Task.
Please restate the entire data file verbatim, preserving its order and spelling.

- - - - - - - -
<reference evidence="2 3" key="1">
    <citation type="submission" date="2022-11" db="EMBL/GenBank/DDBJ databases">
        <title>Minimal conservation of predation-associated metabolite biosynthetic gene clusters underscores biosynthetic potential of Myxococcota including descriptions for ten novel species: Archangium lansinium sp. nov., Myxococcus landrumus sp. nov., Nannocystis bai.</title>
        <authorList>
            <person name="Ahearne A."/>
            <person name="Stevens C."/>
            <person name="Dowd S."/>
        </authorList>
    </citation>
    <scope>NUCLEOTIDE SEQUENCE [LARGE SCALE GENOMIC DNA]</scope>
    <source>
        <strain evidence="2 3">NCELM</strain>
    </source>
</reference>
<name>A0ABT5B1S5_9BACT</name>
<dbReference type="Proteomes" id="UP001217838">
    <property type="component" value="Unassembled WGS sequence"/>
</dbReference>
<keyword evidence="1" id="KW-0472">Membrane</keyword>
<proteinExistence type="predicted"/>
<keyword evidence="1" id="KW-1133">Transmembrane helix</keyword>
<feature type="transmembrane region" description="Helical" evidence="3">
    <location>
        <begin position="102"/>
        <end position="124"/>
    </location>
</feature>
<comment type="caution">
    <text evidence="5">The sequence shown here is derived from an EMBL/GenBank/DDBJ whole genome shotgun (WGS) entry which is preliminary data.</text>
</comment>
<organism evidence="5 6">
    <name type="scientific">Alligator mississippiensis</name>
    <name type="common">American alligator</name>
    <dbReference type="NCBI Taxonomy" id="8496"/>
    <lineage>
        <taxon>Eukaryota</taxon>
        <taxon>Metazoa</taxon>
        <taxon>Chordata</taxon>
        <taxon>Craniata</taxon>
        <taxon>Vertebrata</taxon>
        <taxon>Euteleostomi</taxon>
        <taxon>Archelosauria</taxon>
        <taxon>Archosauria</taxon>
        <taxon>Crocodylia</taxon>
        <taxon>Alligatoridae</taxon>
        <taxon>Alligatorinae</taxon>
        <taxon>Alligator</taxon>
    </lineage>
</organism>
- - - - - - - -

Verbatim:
<reference evidence="2 3" key="1">
    <citation type="submission" date="2022-11" db="EMBL/GenBank/DDBJ databases">
        <title>Minimal conservation of predation-associated metabolite biosynthetic gene clusters underscores biosynthetic potential of Myxococcota including descriptions for ten novel species: Archangium lansinium sp. nov., Myxococcus landrumus sp. nov., Nannocystis bai.</title>
        <authorList>
            <person name="Ahearne A."/>
            <person name="Stevens C."/>
            <person name="Dowd S."/>
        </authorList>
    </citation>
    <scope>NUCLEOTIDE SEQUENCE [LARGE SCALE GENOMIC DNA]</scope>
    <source>
        <strain evidence="2 3">NCELM</strain>
    </source>
</reference>
<name>A0ABT5B1S5_9BACT</name>
<dbReference type="Proteomes" id="UP001217838">
    <property type="component" value="Unassembled WGS sequence"/>
</dbReference>
<keyword evidence="1" id="KW-0472">Membrane</keyword>
<proteinExistence type="predicted"/>
<keyword evidence="1" id="KW-1133">Transmembrane helix</keyword>
<feature type="transmembrane region" description="Helical" evidence="3">
    <location>
        <begin position="102"/>
        <end position="124"/>
    </location>
</feature>
<comment type="caution">
    <text evidence="5">The sequence shown here is derived from an EMBL/GenBank/DDBJ whole genome shotgun (WGS) entry which is preliminary data.</text>
</comment>
<organism evidence="5 6">
    <name type="scientific">Alligator mississippiensis</name>
    <name type="common">American alligator</name>
    <dbReference type="NCBI Taxonomy" id="8496"/>
    <lineage>
        <taxon>Eukaryota</taxon>
        <taxon>Metazoa</taxon>
        <taxon>Chordata</taxon>
        <taxon>Craniata</taxon>
        <taxon>Vertebrata</taxon>
        <taxon>Euteleostomi</taxon>
        <taxon>Archelosauria</taxon>
        <taxon>Archosauria</taxon>
        <taxon>Crocodylia</taxon>
        <taxon>Alligatoridae</taxon>
        <taxon>Alligatorinae</taxon>
        <taxon>Alligator</taxon>
    </lineage>
</organism>